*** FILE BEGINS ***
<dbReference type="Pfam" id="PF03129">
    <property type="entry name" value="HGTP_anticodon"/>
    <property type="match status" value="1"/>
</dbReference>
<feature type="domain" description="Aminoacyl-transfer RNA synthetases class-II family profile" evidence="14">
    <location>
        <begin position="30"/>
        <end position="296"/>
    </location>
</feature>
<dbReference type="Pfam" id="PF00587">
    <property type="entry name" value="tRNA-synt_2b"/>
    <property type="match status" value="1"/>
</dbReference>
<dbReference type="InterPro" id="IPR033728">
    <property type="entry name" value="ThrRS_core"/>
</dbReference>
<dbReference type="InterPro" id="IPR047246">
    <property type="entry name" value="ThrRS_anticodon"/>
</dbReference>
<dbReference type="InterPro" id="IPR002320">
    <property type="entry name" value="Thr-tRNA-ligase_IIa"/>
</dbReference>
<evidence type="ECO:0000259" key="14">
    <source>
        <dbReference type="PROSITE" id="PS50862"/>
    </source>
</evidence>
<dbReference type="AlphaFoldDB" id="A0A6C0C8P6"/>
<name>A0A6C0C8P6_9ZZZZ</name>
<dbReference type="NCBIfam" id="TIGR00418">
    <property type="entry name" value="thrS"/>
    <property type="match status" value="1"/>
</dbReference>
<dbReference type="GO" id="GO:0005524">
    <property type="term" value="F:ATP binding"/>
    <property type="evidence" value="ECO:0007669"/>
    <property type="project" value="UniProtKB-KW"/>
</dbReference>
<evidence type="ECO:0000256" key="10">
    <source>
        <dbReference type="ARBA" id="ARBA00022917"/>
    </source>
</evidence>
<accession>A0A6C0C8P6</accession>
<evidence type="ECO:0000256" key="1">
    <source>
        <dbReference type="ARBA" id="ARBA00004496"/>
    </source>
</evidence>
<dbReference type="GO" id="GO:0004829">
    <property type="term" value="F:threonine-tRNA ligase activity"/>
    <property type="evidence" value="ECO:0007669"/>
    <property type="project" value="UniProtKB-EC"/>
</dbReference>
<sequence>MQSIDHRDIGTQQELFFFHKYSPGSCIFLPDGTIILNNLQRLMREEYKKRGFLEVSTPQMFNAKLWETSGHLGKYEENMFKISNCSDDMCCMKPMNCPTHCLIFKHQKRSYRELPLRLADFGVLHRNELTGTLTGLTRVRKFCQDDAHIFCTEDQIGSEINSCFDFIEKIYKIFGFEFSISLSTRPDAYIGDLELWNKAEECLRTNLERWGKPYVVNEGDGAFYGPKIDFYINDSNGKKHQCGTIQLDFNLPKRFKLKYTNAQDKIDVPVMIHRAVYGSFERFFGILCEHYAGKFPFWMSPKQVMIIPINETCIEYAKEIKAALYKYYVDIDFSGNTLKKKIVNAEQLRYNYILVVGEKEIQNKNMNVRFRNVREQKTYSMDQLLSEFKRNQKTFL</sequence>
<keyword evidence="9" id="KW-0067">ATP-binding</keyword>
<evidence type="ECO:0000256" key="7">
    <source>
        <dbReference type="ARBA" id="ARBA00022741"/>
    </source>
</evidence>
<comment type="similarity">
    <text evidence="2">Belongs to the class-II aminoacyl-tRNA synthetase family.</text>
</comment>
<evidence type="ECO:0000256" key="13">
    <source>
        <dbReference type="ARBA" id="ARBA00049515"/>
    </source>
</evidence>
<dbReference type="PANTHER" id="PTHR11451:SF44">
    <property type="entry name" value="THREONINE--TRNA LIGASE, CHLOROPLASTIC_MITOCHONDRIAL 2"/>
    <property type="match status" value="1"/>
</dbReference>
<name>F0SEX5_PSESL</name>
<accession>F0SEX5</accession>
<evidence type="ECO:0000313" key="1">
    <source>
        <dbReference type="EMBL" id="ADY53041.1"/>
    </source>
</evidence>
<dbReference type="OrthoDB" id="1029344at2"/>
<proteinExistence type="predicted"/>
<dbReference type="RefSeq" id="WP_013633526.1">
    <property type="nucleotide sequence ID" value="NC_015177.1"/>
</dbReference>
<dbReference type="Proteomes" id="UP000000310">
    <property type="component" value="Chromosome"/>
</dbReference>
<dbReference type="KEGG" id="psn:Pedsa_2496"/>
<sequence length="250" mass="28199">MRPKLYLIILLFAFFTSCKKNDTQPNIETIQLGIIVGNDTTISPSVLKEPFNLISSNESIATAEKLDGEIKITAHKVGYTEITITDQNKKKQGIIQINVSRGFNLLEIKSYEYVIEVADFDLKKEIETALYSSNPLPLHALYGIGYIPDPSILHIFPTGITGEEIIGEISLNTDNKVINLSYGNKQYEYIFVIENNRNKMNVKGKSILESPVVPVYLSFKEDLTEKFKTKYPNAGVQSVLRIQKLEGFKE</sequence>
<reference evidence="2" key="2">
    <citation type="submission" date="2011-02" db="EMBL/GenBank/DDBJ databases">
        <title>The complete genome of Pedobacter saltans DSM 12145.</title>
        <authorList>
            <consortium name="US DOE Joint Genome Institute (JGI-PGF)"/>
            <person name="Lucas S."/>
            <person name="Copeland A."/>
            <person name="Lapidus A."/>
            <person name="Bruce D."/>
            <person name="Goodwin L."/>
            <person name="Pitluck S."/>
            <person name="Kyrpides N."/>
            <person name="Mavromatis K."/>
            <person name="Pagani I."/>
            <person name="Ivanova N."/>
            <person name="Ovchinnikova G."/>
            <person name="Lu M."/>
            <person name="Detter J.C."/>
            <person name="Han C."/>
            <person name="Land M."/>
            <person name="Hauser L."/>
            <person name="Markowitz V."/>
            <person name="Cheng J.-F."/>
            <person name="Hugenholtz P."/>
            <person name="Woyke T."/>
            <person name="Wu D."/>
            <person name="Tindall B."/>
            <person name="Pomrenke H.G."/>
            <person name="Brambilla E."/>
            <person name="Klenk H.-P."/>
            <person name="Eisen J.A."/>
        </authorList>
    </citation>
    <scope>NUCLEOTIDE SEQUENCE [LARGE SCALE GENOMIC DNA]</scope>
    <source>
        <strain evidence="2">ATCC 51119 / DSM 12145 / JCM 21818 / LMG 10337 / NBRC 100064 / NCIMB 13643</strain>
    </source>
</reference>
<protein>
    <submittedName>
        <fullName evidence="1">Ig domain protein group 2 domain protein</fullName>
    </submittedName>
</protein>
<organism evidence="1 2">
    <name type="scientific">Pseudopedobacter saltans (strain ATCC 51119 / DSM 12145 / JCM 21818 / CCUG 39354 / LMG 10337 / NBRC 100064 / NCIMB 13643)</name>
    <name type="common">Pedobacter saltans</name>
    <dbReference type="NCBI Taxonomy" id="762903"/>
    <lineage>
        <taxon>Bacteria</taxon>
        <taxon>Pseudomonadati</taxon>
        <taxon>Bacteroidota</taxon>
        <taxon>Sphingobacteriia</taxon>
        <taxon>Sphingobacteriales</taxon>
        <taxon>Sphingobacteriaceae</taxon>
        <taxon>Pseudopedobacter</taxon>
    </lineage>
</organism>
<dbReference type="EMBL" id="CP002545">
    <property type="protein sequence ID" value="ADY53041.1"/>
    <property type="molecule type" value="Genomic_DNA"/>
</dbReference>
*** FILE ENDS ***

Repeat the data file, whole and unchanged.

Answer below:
<dbReference type="Pfam" id="PF03129">
    <property type="entry name" value="HGTP_anticodon"/>
    <property type="match status" value="1"/>
</dbReference>
<feature type="domain" description="Aminoacyl-transfer RNA synthetases class-II family profile" evidence="14">
    <location>
        <begin position="30"/>
        <end position="296"/>
    </location>
</feature>
<dbReference type="Pfam" id="PF00587">
    <property type="entry name" value="tRNA-synt_2b"/>
    <property type="match status" value="1"/>
</dbReference>
<dbReference type="InterPro" id="IPR033728">
    <property type="entry name" value="ThrRS_core"/>
</dbReference>
<dbReference type="InterPro" id="IPR047246">
    <property type="entry name" value="ThrRS_anticodon"/>
</dbReference>
<dbReference type="InterPro" id="IPR002320">
    <property type="entry name" value="Thr-tRNA-ligase_IIa"/>
</dbReference>
<evidence type="ECO:0000259" key="14">
    <source>
        <dbReference type="PROSITE" id="PS50862"/>
    </source>
</evidence>
<dbReference type="AlphaFoldDB" id="A0A6C0C8P6"/>
<name>A0A6C0C8P6_9ZZZZ</name>
<dbReference type="NCBIfam" id="TIGR00418">
    <property type="entry name" value="thrS"/>
    <property type="match status" value="1"/>
</dbReference>
<dbReference type="GO" id="GO:0005524">
    <property type="term" value="F:ATP binding"/>
    <property type="evidence" value="ECO:0007669"/>
    <property type="project" value="UniProtKB-KW"/>
</dbReference>
<evidence type="ECO:0000256" key="10">
    <source>
        <dbReference type="ARBA" id="ARBA00022917"/>
    </source>
</evidence>
<accession>A0A6C0C8P6</accession>
<evidence type="ECO:0000256" key="1">
    <source>
        <dbReference type="ARBA" id="ARBA00004496"/>
    </source>
</evidence>
<dbReference type="GO" id="GO:0004829">
    <property type="term" value="F:threonine-tRNA ligase activity"/>
    <property type="evidence" value="ECO:0007669"/>
    <property type="project" value="UniProtKB-EC"/>
</dbReference>
<sequence>MQSIDHRDIGTQQELFFFHKYSPGSCIFLPDGTIILNNLQRLMREEYKKRGFLEVSTPQMFNAKLWETSGHLGKYEENMFKISNCSDDMCCMKPMNCPTHCLIFKHQKRSYRELPLRLADFGVLHRNELTGTLTGLTRVRKFCQDDAHIFCTEDQIGSEINSCFDFIEKIYKIFGFEFSISLSTRPDAYIGDLELWNKAEECLRTNLERWGKPYVVNEGDGAFYGPKIDFYINDSNGKKHQCGTIQLDFNLPKRFKLKYTNAQDKIDVPVMIHRAVYGSFERFFGILCEHYAGKFPFWMSPKQVMIIPINETCIEYAKEIKAALYKYYVDIDFSGNTLKKKIVNAEQLRYNYILVVGEKEIQNKNMNVRFRNVREQKTYSMDQLLSEFKRNQKTFL</sequence>
<keyword evidence="9" id="KW-0067">ATP-binding</keyword>
<evidence type="ECO:0000256" key="7">
    <source>
        <dbReference type="ARBA" id="ARBA00022741"/>
    </source>
</evidence>
<comment type="similarity">
    <text evidence="2">Belongs to the class-II aminoacyl-tRNA synthetase family.</text>
</comment>
<evidence type="ECO:0000256" key="13">
    <source>
        <dbReference type="ARBA" id="ARBA00049515"/>
    </source>
</evidence>
<dbReference type="PANTHER" id="PTHR11451:SF44">
    <property type="entry name" value="THREONINE--TRNA LIGASE, CHLOROPLASTIC_MITOCHONDRIAL 2"/>
    <property type="match status" value="1"/>
</dbReference>
<name>F0SEX5_PSESL</name>
<accession>F0SEX5</accession>
<evidence type="ECO:0000313" key="1">
    <source>
        <dbReference type="EMBL" id="ADY53041.1"/>
    </source>
</evidence>
<dbReference type="OrthoDB" id="1029344at2"/>
<proteinExistence type="predicted"/>
<dbReference type="RefSeq" id="WP_013633526.1">
    <property type="nucleotide sequence ID" value="NC_015177.1"/>
</dbReference>
<dbReference type="Proteomes" id="UP000000310">
    <property type="component" value="Chromosome"/>
</dbReference>
<dbReference type="KEGG" id="psn:Pedsa_2496"/>
<sequence length="250" mass="28199">MRPKLYLIILLFAFFTSCKKNDTQPNIETIQLGIIVGNDTTISPSVLKEPFNLISSNESIATAEKLDGEIKITAHKVGYTEITITDQNKKKQGIIQINVSRGFNLLEIKSYEYVIEVADFDLKKEIETALYSSNPLPLHALYGIGYIPDPSILHIFPTGITGEEIIGEISLNTDNKVINLSYGNKQYEYIFVIENNRNKMNVKGKSILESPVVPVYLSFKEDLTEKFKTKYPNAGVQSVLRIQKLEGFKE</sequence>
<reference evidence="2" key="2">
    <citation type="submission" date="2011-02" db="EMBL/GenBank/DDBJ databases">
        <title>The complete genome of Pedobacter saltans DSM 12145.</title>
        <authorList>
            <consortium name="US DOE Joint Genome Institute (JGI-PGF)"/>
            <person name="Lucas S."/>
            <person name="Copeland A."/>
            <person name="Lapidus A."/>
            <person name="Bruce D."/>
            <person name="Goodwin L."/>
            <person name="Pitluck S."/>
            <person name="Kyrpides N."/>
            <person name="Mavromatis K."/>
            <person name="Pagani I."/>
            <person name="Ivanova N."/>
            <person name="Ovchinnikova G."/>
            <person name="Lu M."/>
            <person name="Detter J.C."/>
            <person name="Han C."/>
            <person name="Land M."/>
            <person name="Hauser L."/>
            <person name="Markowitz V."/>
            <person name="Cheng J.-F."/>
            <person name="Hugenholtz P."/>
            <person name="Woyke T."/>
            <person name="Wu D."/>
            <person name="Tindall B."/>
            <person name="Pomrenke H.G."/>
            <person name="Brambilla E."/>
            <person name="Klenk H.-P."/>
            <person name="Eisen J.A."/>
        </authorList>
    </citation>
    <scope>NUCLEOTIDE SEQUENCE [LARGE SCALE GENOMIC DNA]</scope>
    <source>
        <strain evidence="2">ATCC 51119 / DSM 12145 / JCM 21818 / LMG 10337 / NBRC 100064 / NCIMB 13643</strain>
    </source>
</reference>
<protein>
    <submittedName>
        <fullName evidence="1">Ig domain protein group 2 domain protein</fullName>
    </submittedName>
</protein>
<organism evidence="1 2">
    <name type="scientific">Pseudopedobacter saltans (strain ATCC 51119 / DSM 12145 / JCM 21818 / CCUG 39354 / LMG 10337 / NBRC 100064 / NCIMB 13643)</name>
    <name type="common">Pedobacter saltans</name>
    <dbReference type="NCBI Taxonomy" id="762903"/>
    <lineage>
        <taxon>Bacteria</taxon>
        <taxon>Pseudomonadati</taxon>
        <taxon>Bacteroidota</taxon>
        <taxon>Sphingobacteriia</taxon>
        <taxon>Sphingobacteriales</taxon>
        <taxon>Sphingobacteriaceae</taxon>
        <taxon>Pseudopedobacter</taxon>
    </lineage>
</organism>
<dbReference type="EMBL" id="CP002545">
    <property type="protein sequence ID" value="ADY53041.1"/>
    <property type="molecule type" value="Genomic_DNA"/>
</dbReference>